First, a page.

The goals of treatment are to relieve pressure on the bunion and stop progression of the deformity.
Padding and Taping
Padding the bunion reduces pain and allows you to continue a normal, active life.
Taping helps to keep the foot in a normal position, reducing stress and pain.
- Anti-inflammatory drugs (ibuprofen, naproxen) to ease pain and inflammation
- Cortisone injections to ease pain and inflammation
Wear shoes that are wide and deep in the toe area. Make sure the top of the shoe doesn't hit or rub against the bunion. There should be one-half inch of space between the shoe and the end of your longest toe when you are standing up.
Physical therapy can relieve inflammation and pain. Ultrasound therapy is often used for treating bunions and the related soft tissue problems.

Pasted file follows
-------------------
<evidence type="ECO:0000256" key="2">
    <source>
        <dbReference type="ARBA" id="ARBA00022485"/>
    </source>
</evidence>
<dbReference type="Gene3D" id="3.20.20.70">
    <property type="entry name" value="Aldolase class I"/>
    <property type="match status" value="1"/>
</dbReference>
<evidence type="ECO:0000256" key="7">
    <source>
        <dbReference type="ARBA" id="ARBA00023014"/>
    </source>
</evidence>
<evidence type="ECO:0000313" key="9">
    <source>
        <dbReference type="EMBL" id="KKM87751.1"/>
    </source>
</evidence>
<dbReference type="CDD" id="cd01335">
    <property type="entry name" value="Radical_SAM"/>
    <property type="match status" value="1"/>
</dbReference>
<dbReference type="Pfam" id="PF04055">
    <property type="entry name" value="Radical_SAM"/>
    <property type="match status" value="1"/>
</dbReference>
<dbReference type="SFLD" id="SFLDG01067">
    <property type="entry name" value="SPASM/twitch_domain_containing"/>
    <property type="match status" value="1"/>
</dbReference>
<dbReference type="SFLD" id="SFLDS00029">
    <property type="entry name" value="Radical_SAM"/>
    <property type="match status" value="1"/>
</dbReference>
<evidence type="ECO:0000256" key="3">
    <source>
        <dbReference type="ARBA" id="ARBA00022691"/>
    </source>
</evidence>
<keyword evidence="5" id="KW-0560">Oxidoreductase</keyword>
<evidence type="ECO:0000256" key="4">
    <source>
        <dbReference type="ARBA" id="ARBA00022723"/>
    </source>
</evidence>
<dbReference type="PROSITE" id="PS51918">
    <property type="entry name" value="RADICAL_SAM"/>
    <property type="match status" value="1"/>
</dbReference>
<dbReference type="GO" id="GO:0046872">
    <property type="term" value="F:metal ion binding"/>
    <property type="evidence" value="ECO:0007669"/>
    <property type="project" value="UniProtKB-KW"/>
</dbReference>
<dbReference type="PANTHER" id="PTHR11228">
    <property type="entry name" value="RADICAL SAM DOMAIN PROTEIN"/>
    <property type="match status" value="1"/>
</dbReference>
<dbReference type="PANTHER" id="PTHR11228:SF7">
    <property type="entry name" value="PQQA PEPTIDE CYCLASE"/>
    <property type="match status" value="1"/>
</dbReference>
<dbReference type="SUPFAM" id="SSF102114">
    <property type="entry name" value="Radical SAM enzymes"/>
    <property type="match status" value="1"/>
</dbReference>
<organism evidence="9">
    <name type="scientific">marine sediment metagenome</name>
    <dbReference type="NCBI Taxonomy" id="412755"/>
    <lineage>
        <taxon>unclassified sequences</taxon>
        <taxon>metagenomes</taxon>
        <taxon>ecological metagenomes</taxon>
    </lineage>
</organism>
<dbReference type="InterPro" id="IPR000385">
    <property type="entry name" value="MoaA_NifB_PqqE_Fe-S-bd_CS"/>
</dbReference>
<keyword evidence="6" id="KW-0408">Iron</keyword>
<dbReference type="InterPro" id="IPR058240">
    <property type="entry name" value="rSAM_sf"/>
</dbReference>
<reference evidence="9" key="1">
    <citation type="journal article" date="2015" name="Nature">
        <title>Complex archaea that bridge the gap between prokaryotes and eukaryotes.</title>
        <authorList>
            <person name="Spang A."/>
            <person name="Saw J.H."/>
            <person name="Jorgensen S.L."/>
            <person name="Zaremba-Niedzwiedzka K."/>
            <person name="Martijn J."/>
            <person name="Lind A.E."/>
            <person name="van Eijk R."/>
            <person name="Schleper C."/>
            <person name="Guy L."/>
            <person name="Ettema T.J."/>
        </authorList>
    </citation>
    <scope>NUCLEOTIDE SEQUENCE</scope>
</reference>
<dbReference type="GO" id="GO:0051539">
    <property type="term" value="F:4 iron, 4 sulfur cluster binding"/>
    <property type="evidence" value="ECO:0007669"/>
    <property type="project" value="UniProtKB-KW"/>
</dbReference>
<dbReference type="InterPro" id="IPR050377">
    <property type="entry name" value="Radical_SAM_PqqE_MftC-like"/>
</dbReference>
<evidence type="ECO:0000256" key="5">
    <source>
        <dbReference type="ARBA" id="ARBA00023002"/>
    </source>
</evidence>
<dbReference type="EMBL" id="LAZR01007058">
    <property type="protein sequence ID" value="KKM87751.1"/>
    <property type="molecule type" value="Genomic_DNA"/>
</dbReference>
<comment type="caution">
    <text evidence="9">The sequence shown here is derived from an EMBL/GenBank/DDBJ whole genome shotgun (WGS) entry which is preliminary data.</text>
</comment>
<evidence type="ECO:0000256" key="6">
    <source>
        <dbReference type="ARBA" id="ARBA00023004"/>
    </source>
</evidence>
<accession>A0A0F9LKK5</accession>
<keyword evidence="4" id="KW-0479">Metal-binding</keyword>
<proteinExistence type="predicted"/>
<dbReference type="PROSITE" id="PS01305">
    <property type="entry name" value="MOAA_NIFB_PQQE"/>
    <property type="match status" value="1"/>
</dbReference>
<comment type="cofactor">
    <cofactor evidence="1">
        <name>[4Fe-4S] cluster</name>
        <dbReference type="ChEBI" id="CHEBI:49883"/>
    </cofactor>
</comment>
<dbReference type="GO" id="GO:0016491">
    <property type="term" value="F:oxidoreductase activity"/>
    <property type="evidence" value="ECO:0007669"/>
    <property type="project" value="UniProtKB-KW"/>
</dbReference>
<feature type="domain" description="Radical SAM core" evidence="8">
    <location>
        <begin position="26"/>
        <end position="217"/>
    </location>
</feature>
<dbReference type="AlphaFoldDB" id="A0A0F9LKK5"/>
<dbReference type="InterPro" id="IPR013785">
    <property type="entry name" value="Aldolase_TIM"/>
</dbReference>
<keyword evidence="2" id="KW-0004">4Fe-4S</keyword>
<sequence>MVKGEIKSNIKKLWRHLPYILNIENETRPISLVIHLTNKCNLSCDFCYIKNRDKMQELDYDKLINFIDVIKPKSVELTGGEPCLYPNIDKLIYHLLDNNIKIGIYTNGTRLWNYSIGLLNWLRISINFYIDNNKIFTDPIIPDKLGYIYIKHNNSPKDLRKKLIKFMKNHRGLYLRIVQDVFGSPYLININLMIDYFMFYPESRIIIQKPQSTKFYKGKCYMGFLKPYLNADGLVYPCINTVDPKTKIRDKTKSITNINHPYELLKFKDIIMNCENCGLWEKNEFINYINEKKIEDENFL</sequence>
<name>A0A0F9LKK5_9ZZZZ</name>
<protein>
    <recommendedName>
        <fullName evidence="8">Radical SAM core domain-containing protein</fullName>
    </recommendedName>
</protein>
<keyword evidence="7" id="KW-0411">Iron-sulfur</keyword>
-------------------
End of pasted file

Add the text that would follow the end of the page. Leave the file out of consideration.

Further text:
Shoe inserts may be useful in maintaining foot function. They are thought to reduce symptoms and prevent worsening of the deformity.
Surgery may be needed to relieve the pressure and repair the toe joint, if the other treatments fail. Surgical procedures include:
- Removal of the bony lump
- A more involved procedure that includes cutting the bone and realigning the joint
If you are diagnosed as having a bunion, follow your doctor's instructions .
Please be aware that this information is provided to supplement the care provided by your physician. It is neither intended nor implied to be a substitute for professional medical advice. CALL YOUR HEALTHCARE PROVIDER IMMEDIATELY IF YOU THINK YOU MAY HAVE A MEDICAL EMERGENCY. Always seek the advice of your physician or other qualified health provider prior to starting any new treatment or with any questions you may have regarding a medical condition. Copyright © 2022 EBSCO Publishing All rights reserved.